Japan has held a controversial state funeral for assassinated former prime minister Shinzo Abe, with his widow Akie carrying his ashes into a Tokyo hall where thousands of mourners gathered.
According to international media, dressed in a black kimono, Akie carried the ashes in a box covered with a decorative fabric into the Budokan venue as a 19-gun salute sounded in honour of the slain ex-premier on Tuesday.
Thousands of Japanese offered flowers and prayers in honour of Abe ahead of the state funeral attended by hundreds of foreign dignitaries.
Abe was Japan’s longest-serving prime minister and one of the country’s most recognisable political figures, known for cultivating international alliances and his “Abenomics” economic strategy.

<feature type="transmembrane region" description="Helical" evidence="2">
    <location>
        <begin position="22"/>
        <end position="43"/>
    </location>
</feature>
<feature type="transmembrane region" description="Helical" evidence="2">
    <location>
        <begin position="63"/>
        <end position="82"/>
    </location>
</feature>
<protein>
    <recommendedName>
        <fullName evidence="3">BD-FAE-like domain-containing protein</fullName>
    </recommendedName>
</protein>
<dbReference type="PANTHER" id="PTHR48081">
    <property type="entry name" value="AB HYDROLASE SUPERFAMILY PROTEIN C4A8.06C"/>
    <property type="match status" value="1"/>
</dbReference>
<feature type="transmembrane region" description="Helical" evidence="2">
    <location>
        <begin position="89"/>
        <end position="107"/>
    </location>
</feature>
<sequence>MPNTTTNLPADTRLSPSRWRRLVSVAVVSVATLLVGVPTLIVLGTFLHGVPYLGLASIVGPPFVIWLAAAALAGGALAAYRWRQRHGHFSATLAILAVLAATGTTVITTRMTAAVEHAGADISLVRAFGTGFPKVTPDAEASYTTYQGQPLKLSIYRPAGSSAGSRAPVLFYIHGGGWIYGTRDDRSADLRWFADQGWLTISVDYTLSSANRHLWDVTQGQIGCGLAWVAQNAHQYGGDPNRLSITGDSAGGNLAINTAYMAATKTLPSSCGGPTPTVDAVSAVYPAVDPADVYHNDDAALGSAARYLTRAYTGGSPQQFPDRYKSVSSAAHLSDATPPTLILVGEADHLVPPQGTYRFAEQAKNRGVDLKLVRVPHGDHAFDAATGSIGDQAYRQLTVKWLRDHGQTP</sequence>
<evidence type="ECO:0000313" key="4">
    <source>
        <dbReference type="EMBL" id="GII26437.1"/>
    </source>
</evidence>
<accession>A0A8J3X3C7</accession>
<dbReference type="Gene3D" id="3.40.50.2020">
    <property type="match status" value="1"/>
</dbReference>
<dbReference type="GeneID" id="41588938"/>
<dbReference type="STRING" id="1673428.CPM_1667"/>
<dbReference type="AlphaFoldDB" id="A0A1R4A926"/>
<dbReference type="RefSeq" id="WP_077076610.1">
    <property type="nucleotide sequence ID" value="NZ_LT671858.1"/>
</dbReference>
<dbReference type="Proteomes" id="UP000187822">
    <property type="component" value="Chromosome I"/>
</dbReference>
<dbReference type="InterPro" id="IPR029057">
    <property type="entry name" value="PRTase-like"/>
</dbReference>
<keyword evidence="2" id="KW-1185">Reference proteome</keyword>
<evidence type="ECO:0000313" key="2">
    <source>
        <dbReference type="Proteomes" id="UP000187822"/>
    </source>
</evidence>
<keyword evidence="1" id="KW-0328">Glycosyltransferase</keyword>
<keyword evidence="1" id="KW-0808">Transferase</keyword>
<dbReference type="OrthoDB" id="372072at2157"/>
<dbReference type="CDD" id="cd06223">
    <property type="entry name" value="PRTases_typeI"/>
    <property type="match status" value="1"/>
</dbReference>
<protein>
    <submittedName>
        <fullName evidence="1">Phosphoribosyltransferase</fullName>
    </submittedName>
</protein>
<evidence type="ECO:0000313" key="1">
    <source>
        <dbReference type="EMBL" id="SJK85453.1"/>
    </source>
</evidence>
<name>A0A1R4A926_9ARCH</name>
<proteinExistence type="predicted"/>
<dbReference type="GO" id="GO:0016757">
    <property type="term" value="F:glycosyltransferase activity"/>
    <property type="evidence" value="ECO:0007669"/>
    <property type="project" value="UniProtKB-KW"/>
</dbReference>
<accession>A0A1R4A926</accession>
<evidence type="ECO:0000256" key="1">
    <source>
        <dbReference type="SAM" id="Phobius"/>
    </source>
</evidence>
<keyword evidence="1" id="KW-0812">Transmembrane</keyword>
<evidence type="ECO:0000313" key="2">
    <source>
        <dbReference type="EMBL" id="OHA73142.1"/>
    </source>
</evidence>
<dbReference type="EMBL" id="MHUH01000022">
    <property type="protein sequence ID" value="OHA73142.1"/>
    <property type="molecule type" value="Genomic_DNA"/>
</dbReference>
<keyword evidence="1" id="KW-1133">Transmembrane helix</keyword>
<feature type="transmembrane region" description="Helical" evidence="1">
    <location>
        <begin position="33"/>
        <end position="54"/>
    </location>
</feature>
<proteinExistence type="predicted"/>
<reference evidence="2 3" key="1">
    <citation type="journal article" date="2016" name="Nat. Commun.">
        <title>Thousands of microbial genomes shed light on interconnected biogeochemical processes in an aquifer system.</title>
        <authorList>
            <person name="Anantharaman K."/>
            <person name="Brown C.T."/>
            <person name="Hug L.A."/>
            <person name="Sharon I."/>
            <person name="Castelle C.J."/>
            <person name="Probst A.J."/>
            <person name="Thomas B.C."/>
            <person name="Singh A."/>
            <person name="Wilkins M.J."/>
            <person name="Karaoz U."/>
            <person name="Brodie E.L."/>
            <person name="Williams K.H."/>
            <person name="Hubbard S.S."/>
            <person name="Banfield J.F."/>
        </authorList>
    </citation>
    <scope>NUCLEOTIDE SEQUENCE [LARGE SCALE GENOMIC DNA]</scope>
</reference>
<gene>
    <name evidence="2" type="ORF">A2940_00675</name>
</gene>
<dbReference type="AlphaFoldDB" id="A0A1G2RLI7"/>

He resigned in 2020 over recurring health problems, but remained a key political voice and was campaigning for his ruling party when a lone gunman killed him on July 8.
The shooting sent shock waves through a country with famously low gun crime and prompted international condemnation.
But the decision to give him a state funeral only the second for a former premier in the post-war period has provoked opposition, with around 60 percent of Japanese against the event in recent polls.